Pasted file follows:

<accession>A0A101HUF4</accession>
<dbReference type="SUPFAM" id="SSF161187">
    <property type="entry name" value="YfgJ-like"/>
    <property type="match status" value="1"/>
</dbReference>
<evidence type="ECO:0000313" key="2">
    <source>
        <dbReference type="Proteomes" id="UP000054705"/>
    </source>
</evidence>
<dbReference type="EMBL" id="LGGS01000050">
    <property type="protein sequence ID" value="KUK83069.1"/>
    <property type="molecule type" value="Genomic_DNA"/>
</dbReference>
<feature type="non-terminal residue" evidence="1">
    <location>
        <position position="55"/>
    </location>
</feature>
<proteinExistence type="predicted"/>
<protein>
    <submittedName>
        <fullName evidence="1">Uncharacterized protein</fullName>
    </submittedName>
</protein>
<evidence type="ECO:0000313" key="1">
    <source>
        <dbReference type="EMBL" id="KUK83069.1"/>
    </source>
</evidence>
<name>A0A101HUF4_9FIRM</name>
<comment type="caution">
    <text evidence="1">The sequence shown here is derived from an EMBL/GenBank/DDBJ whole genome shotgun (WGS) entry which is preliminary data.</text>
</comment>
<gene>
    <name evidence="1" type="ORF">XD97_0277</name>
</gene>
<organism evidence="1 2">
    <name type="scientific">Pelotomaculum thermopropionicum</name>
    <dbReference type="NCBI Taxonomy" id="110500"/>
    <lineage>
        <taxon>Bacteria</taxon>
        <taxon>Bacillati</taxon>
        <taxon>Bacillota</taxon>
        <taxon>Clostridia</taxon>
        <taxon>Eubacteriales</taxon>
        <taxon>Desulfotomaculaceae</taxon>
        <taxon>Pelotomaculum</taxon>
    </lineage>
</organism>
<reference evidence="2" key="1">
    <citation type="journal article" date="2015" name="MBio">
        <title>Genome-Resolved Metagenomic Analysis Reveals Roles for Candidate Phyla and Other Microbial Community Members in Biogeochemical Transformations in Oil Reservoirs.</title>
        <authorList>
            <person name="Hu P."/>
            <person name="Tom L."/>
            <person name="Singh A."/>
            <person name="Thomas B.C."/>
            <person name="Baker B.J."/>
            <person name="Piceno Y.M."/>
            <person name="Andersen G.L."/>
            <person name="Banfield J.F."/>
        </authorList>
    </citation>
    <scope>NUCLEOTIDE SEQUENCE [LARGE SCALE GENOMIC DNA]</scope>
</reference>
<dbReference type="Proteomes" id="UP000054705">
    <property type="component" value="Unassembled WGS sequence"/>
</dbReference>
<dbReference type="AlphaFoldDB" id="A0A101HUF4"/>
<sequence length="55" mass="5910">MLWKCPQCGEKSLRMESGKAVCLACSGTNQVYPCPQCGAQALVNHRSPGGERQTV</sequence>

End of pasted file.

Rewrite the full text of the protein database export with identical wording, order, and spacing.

<accession>A0A101HUF4</accession>
<dbReference type="SUPFAM" id="SSF161187">
    <property type="entry name" value="YfgJ-like"/>
    <property type="match status" value="1"/>
</dbReference>
<evidence type="ECO:0000313" key="2">
    <source>
        <dbReference type="Proteomes" id="UP000054705"/>
    </source>
</evidence>
<dbReference type="EMBL" id="LGGS01000050">
    <property type="protein sequence ID" value="KUK83069.1"/>
    <property type="molecule type" value="Genomic_DNA"/>
</dbReference>
<feature type="non-terminal residue" evidence="1">
    <location>
        <position position="55"/>
    </location>
</feature>
<proteinExistence type="predicted"/>
<protein>
    <submittedName>
        <fullName evidence="1">Uncharacterized protein</fullName>
    </submittedName>
</protein>
<evidence type="ECO:0000313" key="1">
    <source>
        <dbReference type="EMBL" id="KUK83069.1"/>
    </source>
</evidence>
<name>A0A101HUF4_9FIRM</name>
<comment type="caution">
    <text evidence="1">The sequence shown here is derived from an EMBL/GenBank/DDBJ whole genome shotgun (WGS) entry which is preliminary data.</text>
</comment>
<gene>
    <name evidence="1" type="ORF">XD97_0277</name>
</gene>
<organism evidence="1 2">
    <name type="scientific">Pelotomaculum thermopropionicum</name>
    <dbReference type="NCBI Taxonomy" id="110500"/>
    <lineage>
        <taxon>Bacteria</taxon>
        <taxon>Bacillati</taxon>
        <taxon>Bacillota</taxon>
        <taxon>Clostridia</taxon>
        <taxon>Eubacteriales</taxon>
        <taxon>Desulfotomaculaceae</taxon>
        <taxon>Pelotomaculum</taxon>
    </lineage>
</organism>
<reference evidence="2" key="1">
    <citation type="journal article" date="2015" name="MBio">
        <title>Genome-Resolved Metagenomic Analysis Reveals Roles for Candidate Phyla and Other Microbial Community Members in Biogeochemical Transformations in Oil Reservoirs.</title>
        <authorList>
            <person name="Hu P."/>
            <person name="Tom L."/>
            <person name="Singh A."/>
            <person name="Thomas B.C."/>
            <person name="Baker B.J."/>
            <person name="Piceno Y.M."/>
            <person name="Andersen G.L."/>
            <person name="Banfield J.F."/>
        </authorList>
    </citation>
    <scope>NUCLEOTIDE SEQUENCE [LARGE SCALE GENOMIC DNA]</scope>
</reference>
<dbReference type="Proteomes" id="UP000054705">
    <property type="component" value="Unassembled WGS sequence"/>
</dbReference>
<dbReference type="AlphaFoldDB" id="A0A101HUF4"/>
<sequence length="55" mass="5910">MLWKCPQCGEKSLRMESGKAVCLACSGTNQVYPCPQCGAQALVNHRSPGGERQTV</sequence>